- Introduction to physical exercise and eye health
- Eye disorders associated with lack of exercise
- Evidence supporting the role of exercise in protecting eye health
The role of exercise in promoting good health is well known, particularly in relation to preventing cardiovascular disorders, diabetes and obesity. The role of exercise in protecting eye health is relatively little known in the general population and there is also a lack of evidence from scientific studies outlining the role of physical exercise in protecting the eyes from vision loss and other eye diseases. However, available evidence suggests that regular physical activity has a protective effect in relation to a number of eye disorders.
There is also evidence that exercise protects against cardiovascular disease (CVD). CVD shares many common risk factors with age related macular degeneration (the leading cause of blindness in Australia) and obesity (which is associated with greater severity of vision loss).
Due to the other positive effects (e.g. improved cardiovascular health, weight loss) of exercise, it may also have a non-direct protective effect in relation to other eye diseases (e.g. diabetic retinopathy, a disease which occurs in diabetes, for which metabolic abnormalities and obesity are risk factors).
Age related macular degeneration or maculopathy is an acquired eye disorder. It has no cure and is the most prominent cause of age related blindness in Australia. Age related macular degeneration is a neurodegenerative condition, affecting the central retina or the section of the eye which enables the clear, sharp vision necessary for reading, driving and other such tasks.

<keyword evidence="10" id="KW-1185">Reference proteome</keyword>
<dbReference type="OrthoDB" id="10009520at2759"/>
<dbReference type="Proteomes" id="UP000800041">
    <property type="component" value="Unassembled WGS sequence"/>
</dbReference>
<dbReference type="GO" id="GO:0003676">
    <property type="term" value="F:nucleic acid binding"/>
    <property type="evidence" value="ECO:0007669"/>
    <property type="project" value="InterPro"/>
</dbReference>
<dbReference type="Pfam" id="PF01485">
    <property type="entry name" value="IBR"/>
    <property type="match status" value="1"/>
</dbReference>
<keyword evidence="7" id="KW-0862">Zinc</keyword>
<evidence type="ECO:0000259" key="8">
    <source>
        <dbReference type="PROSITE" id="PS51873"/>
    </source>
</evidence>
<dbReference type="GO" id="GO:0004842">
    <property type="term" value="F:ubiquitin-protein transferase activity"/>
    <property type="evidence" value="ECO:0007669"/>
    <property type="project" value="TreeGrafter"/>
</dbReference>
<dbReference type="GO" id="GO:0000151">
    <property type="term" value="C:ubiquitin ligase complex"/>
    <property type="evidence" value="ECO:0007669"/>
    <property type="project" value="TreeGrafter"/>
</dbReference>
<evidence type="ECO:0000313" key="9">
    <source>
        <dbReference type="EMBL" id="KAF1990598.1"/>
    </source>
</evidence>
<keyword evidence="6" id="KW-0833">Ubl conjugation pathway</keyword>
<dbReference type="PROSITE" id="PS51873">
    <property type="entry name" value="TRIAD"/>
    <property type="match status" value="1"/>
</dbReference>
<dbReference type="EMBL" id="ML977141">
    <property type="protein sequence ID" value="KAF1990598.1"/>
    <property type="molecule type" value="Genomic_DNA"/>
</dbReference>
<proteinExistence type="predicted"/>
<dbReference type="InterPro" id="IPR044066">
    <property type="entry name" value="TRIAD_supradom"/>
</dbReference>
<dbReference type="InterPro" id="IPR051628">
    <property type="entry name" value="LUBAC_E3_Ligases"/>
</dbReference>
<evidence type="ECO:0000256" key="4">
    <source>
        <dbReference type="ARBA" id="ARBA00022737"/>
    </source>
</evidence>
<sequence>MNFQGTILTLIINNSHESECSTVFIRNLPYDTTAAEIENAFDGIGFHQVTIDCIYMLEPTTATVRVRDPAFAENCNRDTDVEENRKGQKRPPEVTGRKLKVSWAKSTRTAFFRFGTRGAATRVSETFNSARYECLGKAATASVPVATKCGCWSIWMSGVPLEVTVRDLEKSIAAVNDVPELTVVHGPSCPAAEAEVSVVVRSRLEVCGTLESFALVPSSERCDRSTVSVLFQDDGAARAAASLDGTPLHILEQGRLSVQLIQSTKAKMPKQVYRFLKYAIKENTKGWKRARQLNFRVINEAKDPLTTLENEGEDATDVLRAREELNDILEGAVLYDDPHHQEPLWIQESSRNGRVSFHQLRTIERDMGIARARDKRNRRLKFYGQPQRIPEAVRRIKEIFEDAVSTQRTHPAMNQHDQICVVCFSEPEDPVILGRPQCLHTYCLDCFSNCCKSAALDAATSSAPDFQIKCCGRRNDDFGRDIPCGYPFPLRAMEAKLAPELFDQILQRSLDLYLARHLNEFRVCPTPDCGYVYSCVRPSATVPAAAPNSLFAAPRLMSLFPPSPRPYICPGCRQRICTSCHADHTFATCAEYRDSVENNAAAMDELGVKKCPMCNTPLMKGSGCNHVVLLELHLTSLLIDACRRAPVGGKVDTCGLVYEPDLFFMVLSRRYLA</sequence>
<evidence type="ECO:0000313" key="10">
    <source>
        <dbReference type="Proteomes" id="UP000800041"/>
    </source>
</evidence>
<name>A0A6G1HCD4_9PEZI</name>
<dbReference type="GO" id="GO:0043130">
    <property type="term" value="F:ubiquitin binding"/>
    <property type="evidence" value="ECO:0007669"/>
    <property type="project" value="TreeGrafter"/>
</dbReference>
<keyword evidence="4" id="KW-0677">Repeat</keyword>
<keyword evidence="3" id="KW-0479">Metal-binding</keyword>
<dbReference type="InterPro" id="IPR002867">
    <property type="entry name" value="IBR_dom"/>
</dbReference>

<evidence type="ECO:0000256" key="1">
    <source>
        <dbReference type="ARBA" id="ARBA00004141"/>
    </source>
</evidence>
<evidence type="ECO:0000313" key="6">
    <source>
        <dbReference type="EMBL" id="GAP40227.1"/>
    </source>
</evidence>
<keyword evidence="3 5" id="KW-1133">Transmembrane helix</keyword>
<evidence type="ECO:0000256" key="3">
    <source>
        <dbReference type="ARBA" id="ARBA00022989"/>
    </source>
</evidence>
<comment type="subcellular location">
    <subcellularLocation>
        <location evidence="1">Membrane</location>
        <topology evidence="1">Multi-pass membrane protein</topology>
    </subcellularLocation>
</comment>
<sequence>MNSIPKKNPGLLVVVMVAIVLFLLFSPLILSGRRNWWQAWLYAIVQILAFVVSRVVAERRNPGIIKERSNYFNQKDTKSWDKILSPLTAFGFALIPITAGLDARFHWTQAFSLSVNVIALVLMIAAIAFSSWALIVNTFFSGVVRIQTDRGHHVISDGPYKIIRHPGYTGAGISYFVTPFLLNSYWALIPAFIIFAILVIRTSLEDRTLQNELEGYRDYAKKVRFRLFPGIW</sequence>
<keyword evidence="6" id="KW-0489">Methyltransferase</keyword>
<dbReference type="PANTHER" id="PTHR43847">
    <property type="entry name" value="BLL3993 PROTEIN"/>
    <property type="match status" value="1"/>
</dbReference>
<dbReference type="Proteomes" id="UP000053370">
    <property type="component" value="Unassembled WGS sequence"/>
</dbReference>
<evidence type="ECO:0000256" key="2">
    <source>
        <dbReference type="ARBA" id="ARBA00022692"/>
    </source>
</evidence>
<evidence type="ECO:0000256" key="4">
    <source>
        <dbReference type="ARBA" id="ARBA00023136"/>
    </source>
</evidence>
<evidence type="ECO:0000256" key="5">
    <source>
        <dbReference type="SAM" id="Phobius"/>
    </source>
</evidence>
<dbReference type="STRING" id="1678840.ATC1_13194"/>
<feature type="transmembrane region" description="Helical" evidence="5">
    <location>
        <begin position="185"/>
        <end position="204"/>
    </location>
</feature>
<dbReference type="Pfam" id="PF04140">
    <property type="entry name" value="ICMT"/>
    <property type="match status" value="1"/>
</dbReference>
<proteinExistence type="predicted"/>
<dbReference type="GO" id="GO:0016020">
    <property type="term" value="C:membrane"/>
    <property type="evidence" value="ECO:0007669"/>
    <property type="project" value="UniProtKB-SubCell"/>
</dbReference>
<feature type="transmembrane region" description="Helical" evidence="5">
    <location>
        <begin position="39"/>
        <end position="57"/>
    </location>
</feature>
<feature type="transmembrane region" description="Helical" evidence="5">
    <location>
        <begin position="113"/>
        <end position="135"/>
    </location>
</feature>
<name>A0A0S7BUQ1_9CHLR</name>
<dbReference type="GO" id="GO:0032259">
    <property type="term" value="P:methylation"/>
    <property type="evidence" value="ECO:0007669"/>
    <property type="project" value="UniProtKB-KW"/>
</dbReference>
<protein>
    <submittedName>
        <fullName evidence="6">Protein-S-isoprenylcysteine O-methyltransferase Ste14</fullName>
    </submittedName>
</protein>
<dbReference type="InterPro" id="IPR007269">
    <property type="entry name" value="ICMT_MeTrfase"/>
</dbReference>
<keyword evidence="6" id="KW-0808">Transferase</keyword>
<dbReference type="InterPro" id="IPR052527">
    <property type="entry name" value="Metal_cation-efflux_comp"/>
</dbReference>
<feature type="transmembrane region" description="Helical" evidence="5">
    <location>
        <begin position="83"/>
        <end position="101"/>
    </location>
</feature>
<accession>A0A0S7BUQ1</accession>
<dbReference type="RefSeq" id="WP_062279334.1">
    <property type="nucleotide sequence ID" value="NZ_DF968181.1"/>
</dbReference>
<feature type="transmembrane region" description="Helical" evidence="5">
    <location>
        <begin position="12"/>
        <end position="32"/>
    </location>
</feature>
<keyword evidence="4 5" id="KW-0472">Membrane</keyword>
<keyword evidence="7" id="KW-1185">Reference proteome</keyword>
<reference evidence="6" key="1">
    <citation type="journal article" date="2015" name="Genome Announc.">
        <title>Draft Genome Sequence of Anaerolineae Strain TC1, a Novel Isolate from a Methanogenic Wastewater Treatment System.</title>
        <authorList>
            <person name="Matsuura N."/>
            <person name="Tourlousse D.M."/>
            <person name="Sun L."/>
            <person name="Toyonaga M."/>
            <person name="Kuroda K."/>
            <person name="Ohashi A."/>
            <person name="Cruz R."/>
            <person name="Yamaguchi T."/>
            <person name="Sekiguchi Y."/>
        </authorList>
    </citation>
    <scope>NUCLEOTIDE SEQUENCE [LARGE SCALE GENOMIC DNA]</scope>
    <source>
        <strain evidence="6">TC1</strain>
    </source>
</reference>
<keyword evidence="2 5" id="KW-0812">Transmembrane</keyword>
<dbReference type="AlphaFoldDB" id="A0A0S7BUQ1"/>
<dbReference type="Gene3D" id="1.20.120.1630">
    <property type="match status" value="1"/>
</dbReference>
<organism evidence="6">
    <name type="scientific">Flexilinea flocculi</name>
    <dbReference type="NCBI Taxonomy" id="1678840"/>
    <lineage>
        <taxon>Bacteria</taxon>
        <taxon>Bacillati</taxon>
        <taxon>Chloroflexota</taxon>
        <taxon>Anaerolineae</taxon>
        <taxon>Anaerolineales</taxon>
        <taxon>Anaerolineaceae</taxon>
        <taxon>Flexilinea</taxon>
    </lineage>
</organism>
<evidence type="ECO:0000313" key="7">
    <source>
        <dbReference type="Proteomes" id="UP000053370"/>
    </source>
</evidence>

While eyesight naturally deteriorates as an individual ages, the exposure which can cause eyesight to deteriorate more rapidly are similar to the exposure which increase the likelihood of cardiovascular disease. This suggests that exercise and body mass index may also play an important role in the progression of age related macular degeneration.
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|For more information on age related macular degeneration, including the effect of smoking, exercise and nutrition on eyes, as well as some useful animations and tips to keep eyes healthy, see Macular Degeneration.|
Cataract (cloudiness of the lens of the eye) is a condition characterised by the lens of the eye becoming increasingly opaque. It can lead to impaired eyesight or blindness. Globally, cataract is a major cause of vision impairment, which mainly affects elderly people. In Australia 160,000 cataracts are treated each year. The Blue Mountains Eye Study, conducted in NSW, Australia, found that the annual incidence of cataracts was 0.3% amongst individuals aged 49-54, 1.7% for those aged 55-64 years, 7.9% in the 65-74 year age group and 17.4% in individuals aged more than 75 years.
While further research is needed to fully understand how exercise protects against cataracts, it is most likely due to the effect exercise has on high density lipoprotein (good’ cholesterol) concentrations. High density lipoprotein concentrations have been shown to increase in response to vigorous exercise and have both anti-inflammatory and anti-oxidative effects. Both inflammation and oxidation are thought to be involved in the development of cataracts.
|For more information on cataracts, including the effect of smoking, exercise and nutrition on eyes, as well as some useful animations and tips to keep eyes healthy, see Cataracts.|
Scientific evidence demonstrating the effect of exercise on eye health is limited, however the few available studies suggest that increasing exercise can protect against cataract and age related macular degeneration. There is evidence that both moderate and vigorous exercise are protective.